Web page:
Swiss bank UBS battles against culture of arrogance
By Steve Slater and Katharina Bart
LONDON/ZURICH (Reuters) - Switzerland's UBS has yet to purge itself fully of the culture of arrogance that put it at the centre of a global interest rate scandal, its investment banking chief said on Wednesday.
The once-venerable Swiss bank was fined a record $1.5 billion last month for manipulating Libor interest rates, the latest in a string of scandals including a $2.3 billion rogue-trading loss and a damaging tax avoidance row with the United States.
"We all got probably too arrogant, too self-convinced that things were correct the way they were - I think the industry has to change," Andrea Orcel told Britain's Parliamentary Commission on Banking Standards, set up after the Libor affair.
"I am convinced that we (UBS) have made a lot of progress. I am also convinced that we still need to do more."
British bank Barclays paid a fine of $453 million for its role in the interest rate manipulation and more banks are expected to make settlements this year.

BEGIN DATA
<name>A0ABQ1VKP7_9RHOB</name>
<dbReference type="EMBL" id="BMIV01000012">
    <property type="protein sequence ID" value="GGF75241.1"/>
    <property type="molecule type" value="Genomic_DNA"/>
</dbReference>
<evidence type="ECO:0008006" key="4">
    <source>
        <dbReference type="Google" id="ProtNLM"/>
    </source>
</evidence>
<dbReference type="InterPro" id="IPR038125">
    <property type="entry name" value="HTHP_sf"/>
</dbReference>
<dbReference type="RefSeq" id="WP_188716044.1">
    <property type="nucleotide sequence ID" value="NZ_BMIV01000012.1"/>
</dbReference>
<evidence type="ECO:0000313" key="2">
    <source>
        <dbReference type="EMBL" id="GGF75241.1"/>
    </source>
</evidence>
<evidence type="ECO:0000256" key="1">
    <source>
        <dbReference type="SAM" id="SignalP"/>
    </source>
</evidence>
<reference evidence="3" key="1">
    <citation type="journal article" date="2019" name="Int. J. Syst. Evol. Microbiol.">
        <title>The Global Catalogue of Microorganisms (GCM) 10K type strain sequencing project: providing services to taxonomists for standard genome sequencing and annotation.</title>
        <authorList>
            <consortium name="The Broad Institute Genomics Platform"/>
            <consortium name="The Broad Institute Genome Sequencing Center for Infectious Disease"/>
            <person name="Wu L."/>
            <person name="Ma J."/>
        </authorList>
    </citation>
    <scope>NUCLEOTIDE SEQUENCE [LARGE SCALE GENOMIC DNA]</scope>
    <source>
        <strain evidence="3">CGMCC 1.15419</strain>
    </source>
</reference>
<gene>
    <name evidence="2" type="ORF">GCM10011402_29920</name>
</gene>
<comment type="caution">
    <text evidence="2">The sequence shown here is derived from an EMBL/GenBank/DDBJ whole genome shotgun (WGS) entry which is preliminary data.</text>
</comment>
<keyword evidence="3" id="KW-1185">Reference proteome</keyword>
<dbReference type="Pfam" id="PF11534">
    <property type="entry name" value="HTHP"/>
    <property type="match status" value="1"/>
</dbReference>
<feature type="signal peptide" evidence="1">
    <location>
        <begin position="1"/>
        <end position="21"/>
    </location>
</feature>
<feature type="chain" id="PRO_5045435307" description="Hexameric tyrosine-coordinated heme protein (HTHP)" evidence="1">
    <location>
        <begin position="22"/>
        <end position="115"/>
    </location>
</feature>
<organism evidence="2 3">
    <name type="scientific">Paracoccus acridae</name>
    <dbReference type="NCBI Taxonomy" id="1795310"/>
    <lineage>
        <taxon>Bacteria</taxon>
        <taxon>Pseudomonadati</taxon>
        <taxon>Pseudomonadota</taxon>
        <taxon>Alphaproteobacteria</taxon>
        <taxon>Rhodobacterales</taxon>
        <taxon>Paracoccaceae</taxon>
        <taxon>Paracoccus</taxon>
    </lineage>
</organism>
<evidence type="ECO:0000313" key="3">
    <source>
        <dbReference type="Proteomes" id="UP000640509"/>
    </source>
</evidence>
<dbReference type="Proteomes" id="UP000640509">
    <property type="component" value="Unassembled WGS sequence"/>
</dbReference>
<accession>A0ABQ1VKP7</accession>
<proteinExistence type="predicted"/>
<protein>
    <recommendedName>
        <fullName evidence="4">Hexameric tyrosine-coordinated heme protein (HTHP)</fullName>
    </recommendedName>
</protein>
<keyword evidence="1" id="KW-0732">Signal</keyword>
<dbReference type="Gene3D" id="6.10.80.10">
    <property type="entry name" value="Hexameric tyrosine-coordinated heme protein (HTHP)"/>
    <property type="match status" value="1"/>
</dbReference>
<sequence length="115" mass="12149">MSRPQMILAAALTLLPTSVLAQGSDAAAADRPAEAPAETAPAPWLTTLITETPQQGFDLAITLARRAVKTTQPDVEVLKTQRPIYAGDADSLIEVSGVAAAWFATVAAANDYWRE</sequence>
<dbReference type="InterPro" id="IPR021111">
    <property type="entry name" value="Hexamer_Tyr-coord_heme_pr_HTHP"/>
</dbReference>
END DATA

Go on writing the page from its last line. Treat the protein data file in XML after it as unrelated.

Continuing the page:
Orcel said that UBS had fired 18 of the 40 or so people deemed by Britain's Financial Services Authority to have been involved in the Libor rigging from 2006 to 2009. Libor, the London interbank offered rate, is used as a benchmark for pricing trillions of dollars of loans.
Most of the remaining UBS staff implicated in the scandal, including Tom Hayes, a trader charged by U.S. prosecutors with conspiracy, wire fraud and antitrust violation, had already left the bank, Orcel said.
Andrew Williams, UBS's global head of compliance, told the committee that U.S. bank Citigroup had headhunted Hayes from UBS before the Libor scandal broke, prompting laughter in the committee room. Continued...